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3 Rules for the Writing Life

Susan Orlean’s top tips for beating writer’s block and accessing the infinite well of creativity

Image: Yulia Reznikov/Getty Images

People romanticize the writing life, but it’s not all launch parties and castles in Scotland. As anyone who’s ever actually tried to write a thing knows, it’s a whole lot of hard work to even just finish a, say, Medium post. So how are we to shake off our self-doubt, get unblocked, and tap into our creativity?

Susan Orlean is the award-winning author of eight books including The Orchid Thief, a staff writer for the New Yorker, and a frequent Medium writer. I was so happy to sit down with her recently for a chat about writing and creativity for the Medium in Conversation series. You can watch the whole thing here:

Orlean shared a lot of wit and wisdom about the writing life. Here were three of the most valuable directives, equally relevant for new and experienced writers:

Outlast your creative self-doubt

Surely someone as accomplished as Orlean has, as she puts it, “a bit of swagger” every time she sits down to start a piece. Right? Actually no — as she told me in our talk, she feels as if she’s starting from scratch every time. She noted that since writing is an art, of course it feels a little new and scary each time.

As she wrote in “Writing Is a Nightmarish Hellscape”:

After all, writing is not an exact science; there’s never a moment when you are given irrefutable proof that you’re a good writer. Rather, you’re only as good as your last piece, so you’re always falling forward into a new test of your abilities. And everything you write, every sentence, even, is a fresh test. You’re not making widgets. You can’t write a good sentence and have it as your template for all future sentences. You invent yourself anew with each word.

Still, Orlean said in our talk, the more you write, the more you learn that this uncertainty is just part of the process. “It gets easier the more experience you have, even if it’s merely a matter of saying, ‘Ugh, I know this feels really hard right now but eventually it’ll feel a little easier.’” It’s not that you lose the blank page nerves, more that you gain the muscle memory of working through to the other side.

Get unblocked by stepping away

It’s the looming, threatening beast all writers fear the most (well, after scathing reviews and, you know, poverty): Writer’s Block. Although Orlean did note that she doesn’t believe in it… she also admitted even she gets stuck sometimes. But oftentimes the problem, she noted, “isn’t finding the words to express it; it’s that you don’t even know what you’re trying to say.”

Sometimes, she told me, the solution is, actually, not writing. Really. “When I’m really stuck,” Orlean said, “I just feel like I have to get out of my office. I have to look at a bunch of newspapers and magazines. I have to be out in the world. I just have to open myself up to as many possibilities as I can, and odds are pretty good that something will click.” Go for a walk, go for a run, do something that is engaging but not distracting. Just don’t sit there staring at that blank page.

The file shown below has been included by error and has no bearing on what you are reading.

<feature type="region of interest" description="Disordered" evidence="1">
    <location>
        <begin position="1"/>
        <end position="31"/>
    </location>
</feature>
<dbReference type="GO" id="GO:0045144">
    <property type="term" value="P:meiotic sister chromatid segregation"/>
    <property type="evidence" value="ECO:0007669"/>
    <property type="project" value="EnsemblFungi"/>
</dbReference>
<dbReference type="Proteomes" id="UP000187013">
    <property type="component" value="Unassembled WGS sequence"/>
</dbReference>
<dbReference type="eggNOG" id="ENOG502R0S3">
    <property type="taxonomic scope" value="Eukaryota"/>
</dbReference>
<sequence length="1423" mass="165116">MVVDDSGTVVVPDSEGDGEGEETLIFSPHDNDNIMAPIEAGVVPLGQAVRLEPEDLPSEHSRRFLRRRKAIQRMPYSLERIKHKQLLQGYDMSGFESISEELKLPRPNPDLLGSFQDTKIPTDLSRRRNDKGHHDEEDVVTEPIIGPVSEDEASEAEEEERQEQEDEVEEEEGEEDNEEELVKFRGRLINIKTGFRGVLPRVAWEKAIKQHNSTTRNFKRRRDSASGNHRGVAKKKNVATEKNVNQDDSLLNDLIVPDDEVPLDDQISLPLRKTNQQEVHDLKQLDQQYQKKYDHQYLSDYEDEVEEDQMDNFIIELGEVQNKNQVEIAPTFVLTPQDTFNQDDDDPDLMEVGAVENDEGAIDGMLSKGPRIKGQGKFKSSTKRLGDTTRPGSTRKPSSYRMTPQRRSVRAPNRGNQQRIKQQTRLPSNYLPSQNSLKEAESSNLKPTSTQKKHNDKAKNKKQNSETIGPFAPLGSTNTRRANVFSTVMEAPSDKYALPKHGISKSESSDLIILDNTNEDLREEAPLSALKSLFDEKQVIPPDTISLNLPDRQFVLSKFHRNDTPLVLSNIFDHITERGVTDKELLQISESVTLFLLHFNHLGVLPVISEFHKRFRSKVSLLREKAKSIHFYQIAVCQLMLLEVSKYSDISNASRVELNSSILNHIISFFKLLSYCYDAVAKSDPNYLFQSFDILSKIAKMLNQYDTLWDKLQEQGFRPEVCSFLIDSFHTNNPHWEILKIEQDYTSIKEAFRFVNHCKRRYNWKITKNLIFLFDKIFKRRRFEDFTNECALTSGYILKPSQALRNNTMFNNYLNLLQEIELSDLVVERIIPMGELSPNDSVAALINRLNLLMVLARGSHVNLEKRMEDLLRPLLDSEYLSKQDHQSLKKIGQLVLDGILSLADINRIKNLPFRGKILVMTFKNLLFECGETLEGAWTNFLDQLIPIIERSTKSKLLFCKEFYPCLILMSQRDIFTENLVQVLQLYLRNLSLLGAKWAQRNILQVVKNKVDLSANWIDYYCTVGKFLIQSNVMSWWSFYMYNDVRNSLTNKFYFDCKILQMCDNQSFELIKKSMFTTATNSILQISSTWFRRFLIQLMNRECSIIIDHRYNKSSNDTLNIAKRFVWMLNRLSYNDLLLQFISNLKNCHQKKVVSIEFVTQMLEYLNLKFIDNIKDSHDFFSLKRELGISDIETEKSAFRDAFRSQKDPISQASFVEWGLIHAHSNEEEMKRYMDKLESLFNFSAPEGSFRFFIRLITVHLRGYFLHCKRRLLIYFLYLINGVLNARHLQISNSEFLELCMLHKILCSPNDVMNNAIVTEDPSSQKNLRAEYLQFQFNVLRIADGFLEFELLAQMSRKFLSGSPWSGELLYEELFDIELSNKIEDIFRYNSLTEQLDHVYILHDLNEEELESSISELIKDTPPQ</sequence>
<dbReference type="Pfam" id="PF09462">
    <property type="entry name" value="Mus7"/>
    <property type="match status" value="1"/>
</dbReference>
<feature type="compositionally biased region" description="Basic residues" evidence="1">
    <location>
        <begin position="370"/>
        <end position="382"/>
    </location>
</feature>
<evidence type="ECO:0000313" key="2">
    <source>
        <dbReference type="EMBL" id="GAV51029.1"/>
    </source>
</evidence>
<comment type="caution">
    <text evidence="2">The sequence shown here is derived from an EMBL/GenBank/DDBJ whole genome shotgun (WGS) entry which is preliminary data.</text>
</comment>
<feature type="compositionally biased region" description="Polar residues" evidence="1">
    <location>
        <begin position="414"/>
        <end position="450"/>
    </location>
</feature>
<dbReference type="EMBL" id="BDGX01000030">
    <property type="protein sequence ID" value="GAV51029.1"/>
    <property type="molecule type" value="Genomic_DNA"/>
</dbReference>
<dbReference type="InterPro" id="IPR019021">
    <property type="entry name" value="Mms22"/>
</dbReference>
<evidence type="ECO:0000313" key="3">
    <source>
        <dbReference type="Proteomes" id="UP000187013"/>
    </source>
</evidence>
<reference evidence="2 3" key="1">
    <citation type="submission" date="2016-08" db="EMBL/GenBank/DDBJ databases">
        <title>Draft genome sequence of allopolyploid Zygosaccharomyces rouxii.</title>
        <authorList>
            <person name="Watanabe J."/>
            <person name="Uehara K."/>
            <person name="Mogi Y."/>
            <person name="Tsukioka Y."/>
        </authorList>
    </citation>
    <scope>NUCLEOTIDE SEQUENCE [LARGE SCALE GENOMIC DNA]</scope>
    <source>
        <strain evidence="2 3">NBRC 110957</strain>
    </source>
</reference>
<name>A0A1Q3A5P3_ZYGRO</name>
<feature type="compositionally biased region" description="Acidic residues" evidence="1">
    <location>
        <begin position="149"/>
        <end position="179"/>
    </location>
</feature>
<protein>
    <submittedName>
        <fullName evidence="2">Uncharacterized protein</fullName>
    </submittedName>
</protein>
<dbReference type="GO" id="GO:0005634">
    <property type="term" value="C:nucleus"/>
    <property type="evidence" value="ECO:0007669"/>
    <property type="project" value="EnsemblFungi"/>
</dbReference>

She also noted that sometimes when she feels stuck she realizes she just doesn’t know enough about the topic, and has to go do more research. And finally, once again, the key is to trust to process, to believe in the story. As Orlean writes on Medium, “confidence is fundamental.”

Remember that creativity is not a finite resource

Orlean notes that, like many young writers:

When I first started writing, I imagined that I was dipping my pen into a finite pool of creative ink. I thought creativity — in my case, writing — was something akin to a natural resource like petroleum: Limited, precious, nonrenewable. It made me nervous.

But as time went on, Orlean realized, “the more I wrote, the better I was at doing it. It seemed like writing a lot was enhancing my ability rather than depleting it.” As she said in our talk, “It was experience over time that made me realize that it’s quite the opposite… Creativity is a muscle, rather than a precious fluid, and it gets stronger the more you use it.”

Don’t worry about “using all your good ideas,” and don’t worry that someone else more prolific/successful/energetic/widely published than you is using up all the creativity that exists. There’s more than enough to go around.

Perhaps you’ve noticed a through line throughout these lessons. Experience. The more you write, the better you get — at the mechanics of the writing itself, at coming up with ideas, at fighting the fear of the blank page, at working through blocks. As with so many of life’s challenges, the only way out is through.

So, what are you waiting for?



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Amy Shearn

Amy Shearn


Formerly: Editor of Creators Hub, Human Parts // Ongoingly: Novelist, Essayist, Person